Incidentally, Brian Klems' entire blog for Writer's Digest looks interesting. It covers blogging, copyrights, editors, publishing, formatting, the whole nine yards. Here's the link: .

Monday, September 15, 2008

Negotiating Book Contracts Without an Agent

Nine-tenths of the advice out there urges writers to obtain an agent before negotiating your book contract with a publisher. Here is an excellent blog (written by editor Moonrat) explaining why having an agent is essential. 

That being said, sometimes it's easier to find a publisher than an agent (okay, neither one is easy, but I've got a publisher and no agent.)  I found it tough to locate  information about publishing contracts online, and the library and bookstore were also little help.

The very best information was on two different agent blogs:  the "Agenting 101" series (look for it on the right hand side of the page.  There are eleven references) on the Pub Rants blog by agent Kristen, and a blog entry called "Ten Things to Know if You Go Commando" on agent Janet Reid's blog. 

Another site I found helpful showed a sample author contract, just to give you an idea the document may look like:

Negotiating your own contract still isn't the way you want to go if you have a choice.  But these articles (the "Agenting 101" series is really almost a class in publishing contracts) can go a long way in helping you out. 

Sunday, September 14, 2008

Panel Discussion in Gastonia, NC

IMG_4237  The Carolina Conspiracy had a panel discussion this past weekend at the Gaston County Public Library in Gastonia, North Carolina, on the topic "Murder for Fun and Profit." The branch sponsors many really interesting programs( ) and librarian Carol Reinhardt was a wonderful hostess.

I have a great time with the Carolina Conspiracy and blog with them on alternate Mondays ( ) .  Being a member of the Conspiracy is a great way to network with other writers, get inspiration, hear industry tips, and find out how other writers get the job done.  If you have an opportunity to join a group with other writers in your town, I highly recommend it.  I'm a former/current member of: writers' clubs (generally they'll have speakers, host contests, and offer networking opportunities), critique groups (I've done both the online and the in-person varieties), and promotional the Conspiracy. If nothing else, you'll make new friends with people who share common interests with you.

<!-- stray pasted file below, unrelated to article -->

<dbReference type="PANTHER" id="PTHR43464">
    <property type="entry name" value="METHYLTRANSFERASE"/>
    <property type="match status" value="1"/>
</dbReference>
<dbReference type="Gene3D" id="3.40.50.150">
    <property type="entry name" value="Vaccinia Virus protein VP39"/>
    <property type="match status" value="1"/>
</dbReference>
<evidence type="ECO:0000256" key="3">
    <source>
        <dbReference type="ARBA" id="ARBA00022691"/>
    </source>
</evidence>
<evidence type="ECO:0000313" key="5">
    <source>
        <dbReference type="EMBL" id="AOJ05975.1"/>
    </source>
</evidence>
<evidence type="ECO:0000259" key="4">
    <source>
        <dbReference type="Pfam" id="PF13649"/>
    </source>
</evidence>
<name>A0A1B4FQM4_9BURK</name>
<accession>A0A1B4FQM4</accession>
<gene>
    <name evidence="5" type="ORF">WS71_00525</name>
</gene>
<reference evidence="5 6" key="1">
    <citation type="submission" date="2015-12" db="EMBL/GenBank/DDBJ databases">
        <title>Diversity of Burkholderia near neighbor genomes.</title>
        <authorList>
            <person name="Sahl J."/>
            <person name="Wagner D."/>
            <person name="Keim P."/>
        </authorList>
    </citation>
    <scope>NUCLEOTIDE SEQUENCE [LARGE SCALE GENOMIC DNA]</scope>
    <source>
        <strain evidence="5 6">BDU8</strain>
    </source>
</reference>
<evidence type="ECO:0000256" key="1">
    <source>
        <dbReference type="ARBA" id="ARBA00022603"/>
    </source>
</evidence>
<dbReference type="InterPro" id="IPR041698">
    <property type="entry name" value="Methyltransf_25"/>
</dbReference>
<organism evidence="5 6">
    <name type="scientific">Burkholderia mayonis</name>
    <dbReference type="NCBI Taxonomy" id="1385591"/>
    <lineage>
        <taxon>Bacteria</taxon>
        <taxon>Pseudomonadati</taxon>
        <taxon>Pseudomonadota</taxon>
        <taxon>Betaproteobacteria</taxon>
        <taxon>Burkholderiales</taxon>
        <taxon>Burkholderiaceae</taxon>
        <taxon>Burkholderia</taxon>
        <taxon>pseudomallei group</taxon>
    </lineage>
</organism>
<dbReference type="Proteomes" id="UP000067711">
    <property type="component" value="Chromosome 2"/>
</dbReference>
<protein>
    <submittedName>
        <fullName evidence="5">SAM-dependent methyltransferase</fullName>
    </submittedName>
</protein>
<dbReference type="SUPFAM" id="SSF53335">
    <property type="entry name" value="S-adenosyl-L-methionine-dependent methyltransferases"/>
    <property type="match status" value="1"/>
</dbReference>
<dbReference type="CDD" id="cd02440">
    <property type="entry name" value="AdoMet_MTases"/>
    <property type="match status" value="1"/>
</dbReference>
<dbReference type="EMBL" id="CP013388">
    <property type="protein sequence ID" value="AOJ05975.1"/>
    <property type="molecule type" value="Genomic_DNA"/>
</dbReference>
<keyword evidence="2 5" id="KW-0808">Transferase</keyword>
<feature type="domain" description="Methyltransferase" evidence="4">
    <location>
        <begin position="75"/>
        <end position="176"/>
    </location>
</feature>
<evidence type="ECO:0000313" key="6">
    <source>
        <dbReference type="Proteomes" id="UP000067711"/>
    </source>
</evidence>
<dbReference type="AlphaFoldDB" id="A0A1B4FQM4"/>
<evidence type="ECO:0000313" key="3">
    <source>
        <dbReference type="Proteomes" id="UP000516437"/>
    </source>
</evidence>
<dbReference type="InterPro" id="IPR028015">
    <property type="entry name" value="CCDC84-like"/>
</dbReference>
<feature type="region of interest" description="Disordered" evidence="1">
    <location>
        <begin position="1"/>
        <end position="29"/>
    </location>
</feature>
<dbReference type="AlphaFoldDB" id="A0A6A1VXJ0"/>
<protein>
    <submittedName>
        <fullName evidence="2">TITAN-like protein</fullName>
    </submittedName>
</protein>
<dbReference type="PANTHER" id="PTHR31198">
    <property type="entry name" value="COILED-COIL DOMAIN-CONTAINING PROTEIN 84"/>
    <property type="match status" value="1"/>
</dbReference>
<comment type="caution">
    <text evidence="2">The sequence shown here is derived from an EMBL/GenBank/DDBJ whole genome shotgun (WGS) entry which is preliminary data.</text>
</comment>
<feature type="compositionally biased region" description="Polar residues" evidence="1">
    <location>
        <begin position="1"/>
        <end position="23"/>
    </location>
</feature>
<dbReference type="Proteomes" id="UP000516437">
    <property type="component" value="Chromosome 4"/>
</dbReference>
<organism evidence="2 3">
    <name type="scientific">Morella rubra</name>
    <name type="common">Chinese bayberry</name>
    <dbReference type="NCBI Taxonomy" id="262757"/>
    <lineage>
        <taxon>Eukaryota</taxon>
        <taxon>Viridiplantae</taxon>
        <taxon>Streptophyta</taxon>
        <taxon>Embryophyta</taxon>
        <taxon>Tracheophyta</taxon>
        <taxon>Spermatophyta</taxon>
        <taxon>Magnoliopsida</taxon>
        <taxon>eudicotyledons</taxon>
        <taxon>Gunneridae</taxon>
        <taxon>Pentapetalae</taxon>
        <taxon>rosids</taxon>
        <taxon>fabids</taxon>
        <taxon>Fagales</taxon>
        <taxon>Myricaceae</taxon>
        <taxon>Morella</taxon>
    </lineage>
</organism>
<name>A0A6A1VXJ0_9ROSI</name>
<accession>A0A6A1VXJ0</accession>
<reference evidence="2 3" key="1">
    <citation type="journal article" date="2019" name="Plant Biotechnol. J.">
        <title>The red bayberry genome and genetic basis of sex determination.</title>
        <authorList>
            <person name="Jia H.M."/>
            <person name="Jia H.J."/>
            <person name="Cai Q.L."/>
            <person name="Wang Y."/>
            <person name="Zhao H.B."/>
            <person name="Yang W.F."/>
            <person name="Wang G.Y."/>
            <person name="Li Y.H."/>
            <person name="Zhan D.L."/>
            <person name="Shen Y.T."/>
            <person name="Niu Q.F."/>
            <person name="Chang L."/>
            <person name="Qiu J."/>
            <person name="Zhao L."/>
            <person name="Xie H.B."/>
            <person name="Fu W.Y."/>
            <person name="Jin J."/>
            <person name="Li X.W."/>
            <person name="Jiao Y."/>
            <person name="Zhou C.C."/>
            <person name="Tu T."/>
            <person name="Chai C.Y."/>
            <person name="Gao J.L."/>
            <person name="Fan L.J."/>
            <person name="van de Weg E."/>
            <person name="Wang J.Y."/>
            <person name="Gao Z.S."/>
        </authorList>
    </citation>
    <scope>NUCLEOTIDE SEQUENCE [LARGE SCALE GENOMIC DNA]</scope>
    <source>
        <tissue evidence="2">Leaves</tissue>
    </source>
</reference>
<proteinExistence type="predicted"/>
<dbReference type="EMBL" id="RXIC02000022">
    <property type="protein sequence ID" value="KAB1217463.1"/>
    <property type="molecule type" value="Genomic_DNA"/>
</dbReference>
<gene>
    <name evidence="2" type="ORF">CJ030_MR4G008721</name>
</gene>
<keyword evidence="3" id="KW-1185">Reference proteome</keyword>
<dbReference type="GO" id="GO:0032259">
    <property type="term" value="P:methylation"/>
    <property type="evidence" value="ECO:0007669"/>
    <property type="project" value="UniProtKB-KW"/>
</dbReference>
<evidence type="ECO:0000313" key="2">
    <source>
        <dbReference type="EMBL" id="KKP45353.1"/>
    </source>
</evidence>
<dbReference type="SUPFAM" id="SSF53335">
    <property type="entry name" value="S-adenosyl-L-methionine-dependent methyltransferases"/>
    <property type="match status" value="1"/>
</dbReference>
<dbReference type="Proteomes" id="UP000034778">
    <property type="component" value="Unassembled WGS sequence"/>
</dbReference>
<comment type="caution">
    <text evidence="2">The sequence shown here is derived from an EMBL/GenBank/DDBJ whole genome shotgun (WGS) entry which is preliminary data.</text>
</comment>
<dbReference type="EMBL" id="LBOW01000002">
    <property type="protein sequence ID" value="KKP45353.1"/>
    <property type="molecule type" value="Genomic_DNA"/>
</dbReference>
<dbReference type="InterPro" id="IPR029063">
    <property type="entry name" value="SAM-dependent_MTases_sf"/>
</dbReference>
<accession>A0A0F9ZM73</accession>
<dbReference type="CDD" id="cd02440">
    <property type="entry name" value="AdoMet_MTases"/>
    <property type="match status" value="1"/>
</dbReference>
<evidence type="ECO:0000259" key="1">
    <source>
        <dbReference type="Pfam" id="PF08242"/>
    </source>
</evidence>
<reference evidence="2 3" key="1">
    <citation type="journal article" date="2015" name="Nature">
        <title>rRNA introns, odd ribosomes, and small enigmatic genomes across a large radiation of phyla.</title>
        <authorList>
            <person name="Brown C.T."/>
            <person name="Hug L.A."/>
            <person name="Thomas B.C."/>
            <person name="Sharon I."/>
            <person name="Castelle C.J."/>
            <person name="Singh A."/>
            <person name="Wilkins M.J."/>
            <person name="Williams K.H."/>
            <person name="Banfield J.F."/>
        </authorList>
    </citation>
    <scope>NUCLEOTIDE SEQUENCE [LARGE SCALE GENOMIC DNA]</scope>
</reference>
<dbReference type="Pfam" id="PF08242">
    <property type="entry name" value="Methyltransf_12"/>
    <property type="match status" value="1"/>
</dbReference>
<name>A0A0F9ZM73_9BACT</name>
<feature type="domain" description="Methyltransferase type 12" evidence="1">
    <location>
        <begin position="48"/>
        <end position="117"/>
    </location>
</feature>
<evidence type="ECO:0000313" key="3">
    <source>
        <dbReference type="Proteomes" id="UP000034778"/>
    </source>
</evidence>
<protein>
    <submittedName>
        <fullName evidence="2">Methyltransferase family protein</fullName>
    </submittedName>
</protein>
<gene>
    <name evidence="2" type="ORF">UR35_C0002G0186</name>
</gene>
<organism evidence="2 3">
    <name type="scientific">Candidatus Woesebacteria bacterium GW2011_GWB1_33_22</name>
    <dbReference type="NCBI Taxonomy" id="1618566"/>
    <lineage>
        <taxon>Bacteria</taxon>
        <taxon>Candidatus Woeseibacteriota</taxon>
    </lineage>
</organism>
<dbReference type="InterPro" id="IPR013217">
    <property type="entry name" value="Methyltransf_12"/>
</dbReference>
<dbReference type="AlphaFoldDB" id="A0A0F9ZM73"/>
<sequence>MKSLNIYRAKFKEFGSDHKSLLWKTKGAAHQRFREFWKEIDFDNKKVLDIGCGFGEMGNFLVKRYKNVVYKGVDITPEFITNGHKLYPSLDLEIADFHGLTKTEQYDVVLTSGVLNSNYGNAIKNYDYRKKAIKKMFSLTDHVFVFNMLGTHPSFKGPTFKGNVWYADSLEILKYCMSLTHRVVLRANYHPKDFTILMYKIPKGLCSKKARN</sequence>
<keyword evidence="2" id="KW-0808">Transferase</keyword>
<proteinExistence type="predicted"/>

Free Download to Improve Your Writing Style

I would download this book, but I already have it in my library--have had it in my library since high school, actually.  If you're not familiar with Elements of Style by William Strunk,  here's an opportunity to download the first edition for free.  E.B. White became a coauthor in later editions--that's right....the E.B. White of Charlotte's Web fame. 

Here is the link to Rob Parnell's blog, then click on "Download: Elements of Style.

I've used this book more than any other guide to composition.  Strunk's advice to "omit needless words" is just as important now as it was in 1957 when Elements first came out.

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Saturday, September 13, 2008

Keeping on Top of Industry News

Okay, I know our time is limited as writers. If you have other big things going on (parenting, aging parents, a time-consuming day-job), then you have even less time. But I really think it's important to stay on top of publishing-related news.

For one, you can frequently read what different publishers and agents are tired of, or what they're looking for. You can read lousy queries on several editor and agent blogs (try , , , )and tweak yours accordingly.

For another, you can read about publishing trends on free feeds like Publisher's Lunch: and Galley Cat: . Trends are important, although you should always plan on writing what you like.

If you find yourself distracted by the Internet (surfing around instead of writing) then just sign up for the feeds at the bottom of the blog pages. It's easy to do and your computer checks for blog updates on the blogs. There's a "feeds" tab next to your "favorites" tab if you use Windows Internet Explorer. The feeds will be in bold if there are new blogs to read. Limiting myself to just reading updates helps me resist the temptation to surf around.